What started as a trickle has become a torrent.
In 2002, the number of small breweries canning beer stood at one. Now, according to the website www.craftcans.com, that number has swelled to 290.
Lost Rhino Brewing in Ashburn, Va., rushed out 12-ounce cans of two of its beers – Rhino Chasers Pils and Face Plant IPA – in time for Memorial Day cookouts. Heavy Seas Beer in Baltimore plans this month to ship two canned brands: Loose Cannon, its American-style IPA, and Davy Jones Lager, an amber lager in the Anchor Steam mold. Devil’s Backbone Brewing in Lexington, Va., was prepping for a second canning run of its Striped Bass Pale Ale this month. And DC Brau has doubled the number of canned offerings, with Penn Quarter Porter, On the Wings of Armageddon (a super-hoppy imperial IPA) and summer seasonal El Hefe Speaks (a Bavarian-style wheat beer) joining its three pale ales.
But the banner headline might be the conversion of the industry’s leading naysayer.
Jim Koch, chairman of Boston Beer, once had little regard for beer in aluminum cylinders. When he purchased a Cincinnati brewery in 1994, he got rid of the canning line. In 2005, he circulated a Beer Drinker’s Bill of Rights that stated in part: “Beer shall be offered in bottles, not cans, so that no brew is jeopardized with the taste of metal.”
Fast forward to 2013: The first 12-packs of Samuel Adams Boston Lager and Samuel Adams Summer Ale cans are stacked in supermarkets. Samuel Adams Oktoberfest will join them later this year.
“What changed is the quality of the can lining,” explained Koch of his about-face. “Beer used to pick up a solvent-like character from the solvent-based linings. Now they use water-based linings.”
What’s more, “the new linings are more flexible,” he contends, less likely to tear and allow the beer to come into contact with metal. “They’ve proven out, but I wanted to make sure. They crossed a threshold two years ago.”
Nevertheless, Koch says he has spent the past two years and about $1 million designing a better beer can. At first glance, it looks identical to the standard model, but closer examination reveals a wider lid and an opening positioned farther from the edge. The design, says Koch, forces you to open your mouth wider, letting in more air, which enhances the beer’s aroma and flavor.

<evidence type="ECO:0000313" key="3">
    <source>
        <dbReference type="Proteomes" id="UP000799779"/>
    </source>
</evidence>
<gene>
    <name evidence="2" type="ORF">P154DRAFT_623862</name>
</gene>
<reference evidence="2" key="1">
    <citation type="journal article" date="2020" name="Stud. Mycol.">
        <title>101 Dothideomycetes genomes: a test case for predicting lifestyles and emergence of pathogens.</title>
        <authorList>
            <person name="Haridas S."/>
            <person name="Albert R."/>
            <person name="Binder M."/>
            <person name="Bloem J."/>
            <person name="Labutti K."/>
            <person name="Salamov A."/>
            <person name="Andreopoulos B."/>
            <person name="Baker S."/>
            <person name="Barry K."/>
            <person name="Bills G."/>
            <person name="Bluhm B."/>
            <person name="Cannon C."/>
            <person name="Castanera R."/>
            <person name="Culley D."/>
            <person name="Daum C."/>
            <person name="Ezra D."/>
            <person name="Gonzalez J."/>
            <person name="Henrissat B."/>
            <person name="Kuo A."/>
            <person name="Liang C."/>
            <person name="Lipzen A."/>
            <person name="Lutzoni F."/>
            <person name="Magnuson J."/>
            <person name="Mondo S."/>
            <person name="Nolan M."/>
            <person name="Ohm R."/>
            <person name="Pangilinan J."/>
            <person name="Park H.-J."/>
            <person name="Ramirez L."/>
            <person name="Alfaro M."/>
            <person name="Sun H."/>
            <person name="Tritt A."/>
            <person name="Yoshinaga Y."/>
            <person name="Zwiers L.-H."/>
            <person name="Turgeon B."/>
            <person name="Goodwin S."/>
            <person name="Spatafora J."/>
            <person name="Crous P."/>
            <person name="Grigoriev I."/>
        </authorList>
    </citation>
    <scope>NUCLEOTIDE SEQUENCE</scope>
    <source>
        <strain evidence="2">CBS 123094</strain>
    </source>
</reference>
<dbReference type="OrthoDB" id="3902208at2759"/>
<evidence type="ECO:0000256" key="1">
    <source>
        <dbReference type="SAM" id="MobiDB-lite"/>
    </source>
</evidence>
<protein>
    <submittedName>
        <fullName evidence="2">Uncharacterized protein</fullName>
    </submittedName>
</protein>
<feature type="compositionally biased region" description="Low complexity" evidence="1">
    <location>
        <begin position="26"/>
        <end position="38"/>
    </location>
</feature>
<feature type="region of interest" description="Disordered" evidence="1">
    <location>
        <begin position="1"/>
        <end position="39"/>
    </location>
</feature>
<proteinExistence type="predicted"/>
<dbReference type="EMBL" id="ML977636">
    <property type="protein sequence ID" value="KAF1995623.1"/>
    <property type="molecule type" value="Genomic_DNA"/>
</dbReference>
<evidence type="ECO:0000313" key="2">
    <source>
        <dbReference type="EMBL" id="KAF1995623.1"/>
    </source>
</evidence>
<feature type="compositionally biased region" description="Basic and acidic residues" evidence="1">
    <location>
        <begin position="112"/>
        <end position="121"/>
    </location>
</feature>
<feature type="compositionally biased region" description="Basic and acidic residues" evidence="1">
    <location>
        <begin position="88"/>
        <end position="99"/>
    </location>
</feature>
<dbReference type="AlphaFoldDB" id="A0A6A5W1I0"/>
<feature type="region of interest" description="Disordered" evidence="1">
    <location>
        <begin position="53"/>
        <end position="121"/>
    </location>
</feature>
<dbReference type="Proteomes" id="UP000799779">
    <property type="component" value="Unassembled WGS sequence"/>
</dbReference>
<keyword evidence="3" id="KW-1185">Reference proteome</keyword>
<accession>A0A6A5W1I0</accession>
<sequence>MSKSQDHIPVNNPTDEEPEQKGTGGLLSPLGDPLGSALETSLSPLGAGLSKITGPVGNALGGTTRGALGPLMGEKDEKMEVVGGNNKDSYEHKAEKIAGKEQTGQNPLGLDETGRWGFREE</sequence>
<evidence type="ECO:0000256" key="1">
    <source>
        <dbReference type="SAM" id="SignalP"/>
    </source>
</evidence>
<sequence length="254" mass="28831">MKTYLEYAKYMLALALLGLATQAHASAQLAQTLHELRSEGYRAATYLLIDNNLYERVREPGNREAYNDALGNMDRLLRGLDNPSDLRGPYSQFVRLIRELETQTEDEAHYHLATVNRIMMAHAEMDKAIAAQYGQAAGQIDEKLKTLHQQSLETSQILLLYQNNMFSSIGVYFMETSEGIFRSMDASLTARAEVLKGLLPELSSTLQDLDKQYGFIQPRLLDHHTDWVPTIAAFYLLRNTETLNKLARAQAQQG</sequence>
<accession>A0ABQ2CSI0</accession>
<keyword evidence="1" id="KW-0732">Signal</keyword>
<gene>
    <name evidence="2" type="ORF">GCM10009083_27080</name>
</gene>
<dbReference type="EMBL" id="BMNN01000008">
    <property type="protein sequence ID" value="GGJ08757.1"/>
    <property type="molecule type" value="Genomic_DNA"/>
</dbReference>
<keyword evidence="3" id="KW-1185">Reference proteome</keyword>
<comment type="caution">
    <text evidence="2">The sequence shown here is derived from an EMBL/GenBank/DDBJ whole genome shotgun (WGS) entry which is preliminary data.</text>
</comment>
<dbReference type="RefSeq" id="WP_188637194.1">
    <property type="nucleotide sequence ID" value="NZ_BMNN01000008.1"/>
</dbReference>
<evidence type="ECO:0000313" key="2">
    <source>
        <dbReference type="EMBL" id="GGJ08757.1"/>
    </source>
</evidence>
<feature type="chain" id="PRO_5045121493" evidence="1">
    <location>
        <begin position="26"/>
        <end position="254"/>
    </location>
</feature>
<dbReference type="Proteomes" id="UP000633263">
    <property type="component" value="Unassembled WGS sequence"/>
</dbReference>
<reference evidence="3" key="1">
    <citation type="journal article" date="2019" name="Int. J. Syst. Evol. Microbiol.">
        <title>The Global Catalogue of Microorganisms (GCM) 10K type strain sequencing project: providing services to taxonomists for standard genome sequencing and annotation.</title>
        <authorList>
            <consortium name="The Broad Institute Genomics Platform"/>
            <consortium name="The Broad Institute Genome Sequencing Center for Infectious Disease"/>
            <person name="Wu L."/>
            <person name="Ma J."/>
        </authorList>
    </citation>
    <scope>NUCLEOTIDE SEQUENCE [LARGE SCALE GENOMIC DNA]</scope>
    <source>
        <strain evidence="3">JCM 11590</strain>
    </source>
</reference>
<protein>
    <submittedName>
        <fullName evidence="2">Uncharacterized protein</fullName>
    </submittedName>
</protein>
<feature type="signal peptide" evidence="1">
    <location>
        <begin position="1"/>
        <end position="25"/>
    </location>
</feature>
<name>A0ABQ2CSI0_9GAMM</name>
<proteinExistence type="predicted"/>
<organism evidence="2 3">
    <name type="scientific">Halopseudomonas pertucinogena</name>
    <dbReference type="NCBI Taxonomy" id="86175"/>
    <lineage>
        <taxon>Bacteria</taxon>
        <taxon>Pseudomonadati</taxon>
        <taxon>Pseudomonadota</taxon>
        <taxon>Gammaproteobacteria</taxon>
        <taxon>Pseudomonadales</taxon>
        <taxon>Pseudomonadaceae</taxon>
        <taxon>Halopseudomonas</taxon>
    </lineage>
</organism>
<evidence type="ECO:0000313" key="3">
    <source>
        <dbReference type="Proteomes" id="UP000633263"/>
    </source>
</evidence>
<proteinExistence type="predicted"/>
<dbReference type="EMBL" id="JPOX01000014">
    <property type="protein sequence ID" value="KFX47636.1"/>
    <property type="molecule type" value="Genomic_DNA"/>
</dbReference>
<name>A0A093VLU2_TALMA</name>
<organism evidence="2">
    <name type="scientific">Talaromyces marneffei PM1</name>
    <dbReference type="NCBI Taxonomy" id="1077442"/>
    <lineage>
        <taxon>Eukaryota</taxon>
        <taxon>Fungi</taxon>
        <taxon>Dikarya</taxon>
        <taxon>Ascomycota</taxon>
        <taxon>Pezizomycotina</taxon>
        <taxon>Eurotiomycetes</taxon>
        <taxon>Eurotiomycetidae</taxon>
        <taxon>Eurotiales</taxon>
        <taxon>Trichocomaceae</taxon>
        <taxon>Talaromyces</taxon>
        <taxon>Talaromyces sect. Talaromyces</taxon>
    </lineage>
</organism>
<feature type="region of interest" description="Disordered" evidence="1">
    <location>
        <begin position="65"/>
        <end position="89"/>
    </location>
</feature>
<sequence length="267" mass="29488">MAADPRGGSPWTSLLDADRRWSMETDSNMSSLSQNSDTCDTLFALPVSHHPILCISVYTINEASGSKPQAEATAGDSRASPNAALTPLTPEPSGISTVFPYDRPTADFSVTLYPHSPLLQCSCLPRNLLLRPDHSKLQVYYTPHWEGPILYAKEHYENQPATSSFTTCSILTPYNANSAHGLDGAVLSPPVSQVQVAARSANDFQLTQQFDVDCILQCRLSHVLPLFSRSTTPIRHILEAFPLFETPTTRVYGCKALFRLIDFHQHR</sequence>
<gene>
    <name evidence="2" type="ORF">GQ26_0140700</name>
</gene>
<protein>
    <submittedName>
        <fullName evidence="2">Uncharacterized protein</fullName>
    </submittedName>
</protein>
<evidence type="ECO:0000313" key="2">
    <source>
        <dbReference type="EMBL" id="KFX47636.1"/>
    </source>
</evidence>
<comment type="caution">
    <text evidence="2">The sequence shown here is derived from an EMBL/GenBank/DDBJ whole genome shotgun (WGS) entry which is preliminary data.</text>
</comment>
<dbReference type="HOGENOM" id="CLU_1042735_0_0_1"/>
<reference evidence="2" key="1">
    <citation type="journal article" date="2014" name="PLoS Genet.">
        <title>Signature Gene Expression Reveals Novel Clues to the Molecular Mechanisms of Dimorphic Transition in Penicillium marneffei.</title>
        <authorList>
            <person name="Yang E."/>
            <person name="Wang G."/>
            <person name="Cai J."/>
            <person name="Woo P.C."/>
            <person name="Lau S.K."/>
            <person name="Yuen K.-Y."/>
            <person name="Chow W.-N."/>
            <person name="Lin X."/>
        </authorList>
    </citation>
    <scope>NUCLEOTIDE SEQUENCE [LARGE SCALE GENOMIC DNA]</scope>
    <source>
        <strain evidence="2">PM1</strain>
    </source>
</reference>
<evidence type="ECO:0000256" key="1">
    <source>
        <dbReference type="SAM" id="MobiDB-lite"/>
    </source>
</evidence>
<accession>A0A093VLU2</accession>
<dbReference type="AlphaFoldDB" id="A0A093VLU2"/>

“It makes a slight but noticeable difference,” he maintains.
Boston Beer isn’t the only craft brewery pioneering a new design. Sly Fox Brewing has found a foolproof way to eliminate the glug-glug-glugging of a can being poured. The Pottstown, Pa., brewery recently became the first North American company to market a beer can with a lid that peels off completely, turning the can into a drinking vessel. Sly Fox has released two brands – Helles Golden Lager and Pikeland Pils – in the package.
Sly Fox’s range extends into New York and New Jersey, and there are plans to expand into the District of Columbia, Maryland and Virginia by the end of the year. But the 360 End cans (as the peel-off design is called) will probably be limited to Pennsylvania. Brian Thiel, regional sales manager for Crown Cork & Seal (the can’s manufacturer), concedes one major problem: anti-littering laws in 36 states might prevent the can’s proliferation. Most of those laws were passed during the 1970s, when sharp-edged pull-tabs were lacerating bare feet and winding up in the gullets of wildlife. Thiel notes the 360 End can is designed to be environmentally friendly. Crown is promoting the can for use at ballparks and concert venues, where the lids can be collected and recycled. The cans also could reduce the need for disposable cups.
“If we had more lawyers on our staff, we’d try to get these laws overturned,” says Tim Ohst, Sly Fox’s brewery operations manager, with a laugh.